Over millenia the Moon has been the focus of countless songs, poems, stories – romantic, scary, and everything in between. This bright silvery orb has fired the human imagination since the very beginning. Today we marvel at eclipses, blood moons, supermoons, and the like. Early this year we experienced a so-called ‘blue moon’ (not blue at all) and some will recall the rare selenelion that occurred in July.
Prior to the acceptance of Copernicus’ heliocentric model of the Solar System, the Moon was considered to be a planet. Modern theory posits that, in a way, it was, having been formed in the aftermath of a collision between a Mars-sized object and the early Earth.
For the longest time there was just one Moon but in the year 1610 Galileo changed our understanding when he directly observed the four largest moons of Jupiter (later called the Galilean moons). The first Saturnian moon to be discovered was Titan by Christiaan Huygens in 1655. A trickle of discoveries followed over the next couple of centuries or so. This turned into a rain of discoveries in the 20th century followed by a deluge in the 21st! Check out the timeline of Solar System discoveries here.
Moons are natural satellites. Many orbit planets, some orbit dwarf planets (Pluto has five), and many more tiny ones circle asteroids. Of the planets, Mercury and Venus are the only ones devoid of moons. Most major moons orbit their host planets more or less along their planets’ equatorial planes, but many of the smaller moons orbit at very different angles. Most travel in the same direction as their planets’ rotation (prograde) while some, mostly smaller moons, orbit backwards (retrograde). A notable exception is Neptune’s large moon Triton which is retrograde. All retrograde satellites are thought to have formed separately before being captured by their parent planets.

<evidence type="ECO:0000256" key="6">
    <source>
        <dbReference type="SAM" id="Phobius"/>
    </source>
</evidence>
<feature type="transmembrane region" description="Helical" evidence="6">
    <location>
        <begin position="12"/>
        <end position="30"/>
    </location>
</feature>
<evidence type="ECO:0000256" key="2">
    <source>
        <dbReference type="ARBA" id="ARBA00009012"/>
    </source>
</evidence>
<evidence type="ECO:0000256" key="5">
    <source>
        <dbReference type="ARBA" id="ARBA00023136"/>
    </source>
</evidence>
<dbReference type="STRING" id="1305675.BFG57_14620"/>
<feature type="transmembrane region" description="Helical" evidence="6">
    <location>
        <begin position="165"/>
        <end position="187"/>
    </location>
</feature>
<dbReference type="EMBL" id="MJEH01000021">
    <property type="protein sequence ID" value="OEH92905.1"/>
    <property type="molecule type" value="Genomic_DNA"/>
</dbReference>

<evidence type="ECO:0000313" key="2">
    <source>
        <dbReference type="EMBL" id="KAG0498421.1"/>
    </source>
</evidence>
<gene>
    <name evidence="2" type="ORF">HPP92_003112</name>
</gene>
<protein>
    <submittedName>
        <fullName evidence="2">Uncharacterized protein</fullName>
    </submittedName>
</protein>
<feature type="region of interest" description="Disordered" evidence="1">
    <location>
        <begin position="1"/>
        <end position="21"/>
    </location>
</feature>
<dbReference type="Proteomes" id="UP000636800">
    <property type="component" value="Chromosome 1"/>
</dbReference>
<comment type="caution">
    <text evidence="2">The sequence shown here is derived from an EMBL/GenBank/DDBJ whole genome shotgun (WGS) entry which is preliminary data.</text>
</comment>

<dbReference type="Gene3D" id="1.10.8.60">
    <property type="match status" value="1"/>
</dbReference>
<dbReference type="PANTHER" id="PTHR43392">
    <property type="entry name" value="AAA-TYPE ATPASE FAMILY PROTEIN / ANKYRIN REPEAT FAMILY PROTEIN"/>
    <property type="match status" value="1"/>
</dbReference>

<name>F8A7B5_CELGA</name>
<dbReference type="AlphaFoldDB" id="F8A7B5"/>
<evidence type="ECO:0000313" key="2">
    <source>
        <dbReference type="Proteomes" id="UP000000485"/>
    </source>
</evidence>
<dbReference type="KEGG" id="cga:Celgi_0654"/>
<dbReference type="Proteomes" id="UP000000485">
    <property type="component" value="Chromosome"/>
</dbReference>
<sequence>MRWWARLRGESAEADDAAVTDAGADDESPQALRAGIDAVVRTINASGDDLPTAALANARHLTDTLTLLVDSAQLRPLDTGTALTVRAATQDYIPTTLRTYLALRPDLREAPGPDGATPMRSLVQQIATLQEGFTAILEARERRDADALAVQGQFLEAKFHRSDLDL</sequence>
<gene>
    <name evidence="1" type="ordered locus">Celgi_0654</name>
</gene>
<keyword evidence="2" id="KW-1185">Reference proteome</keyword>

Some moons are volcanic (Jupiter’s Io and Neptune’s Triton are volcanically active but in very different ways). Some harbour sub-surface oceans of liquid water and are considered possible candidates for indigenous life! Of all the Solar System moons, only four are known to have collisional atmospheres, and only one of these, Saturn’s Titan, has an atmosphere of significant density.
Credit: NASA / JPL / SSI / Ted Stryk / Jason Perry / Emily Lakdawalla
Moons with atmospheres
In order of decreasing atmospheric column density, they are: Saturn’s Titan, Neptune’s Triton, and Jupiter’s Io and Callisto. In addition to its thick atmosphere, Titan is the only place in the Solar System, aside from Earth, confirmed to have bodies of surface liquid. It also remains the only moon, other than Earths’ own, to have been physically touched by human technology. The Cassini Huygens spacecaft made landfall in 2005.
We are still discovering moons!
Jupiter harbours the most recent Solar System discoveries. By 2015, 67 moons were known, but since then 12 more were added by a team led by Scott S Sheppard at the Carnegie Institution for Science, to bring the tally up to 79 – the largest planetary quota of moons with reasonably stable orbits. When I went to school this planet had just 12 moons in total! This recent discovery came about as a sideline to Sheppard’s main quest which continues to be the search for Planet Nine – a massive planet predicted to exist in the outer reaches of the Solar System. In 2017 it just so happened that Jupiter was in the area of sky being studied and Sheppard, having been involved in 48 other moon discoveries, took the opportunity to examine Jupiter one more time.
The orbits of the twelve newly discovered moons of Jupiter are shown here in bold. One moon is located in the outer group but orbits in the opposite direction. Credit: Roberto Molar-Candanosa/Carnegie Institution for Science
To wrap up Solar System moons, take a look at the following sites for some very cool information:
- NASA moon overview here.
- The 10 most incredible moons in the Solar System – ‘Hybrid Librarians’ video. Well worth a watch here!
And now for a discovery which is the icing on the cake…
In the weeks prior to writing, astronomers Alex Teachey and David Kipping of Columbia University revealed the likely discovery of the first exomoon – i.e. a moon orbiting a planet orbiting another star. Combing through data from the Kepler Space Telescope they have uncovered evidence for a Neptune-sized gas moon orbiting a Jupiter mass planet in the Kepler 1625 system 8,000 light years away. If confirmed, ‘Kepler 1625b I’ as it is called, will be unlike any moon existing in our Solar System. Watch this space.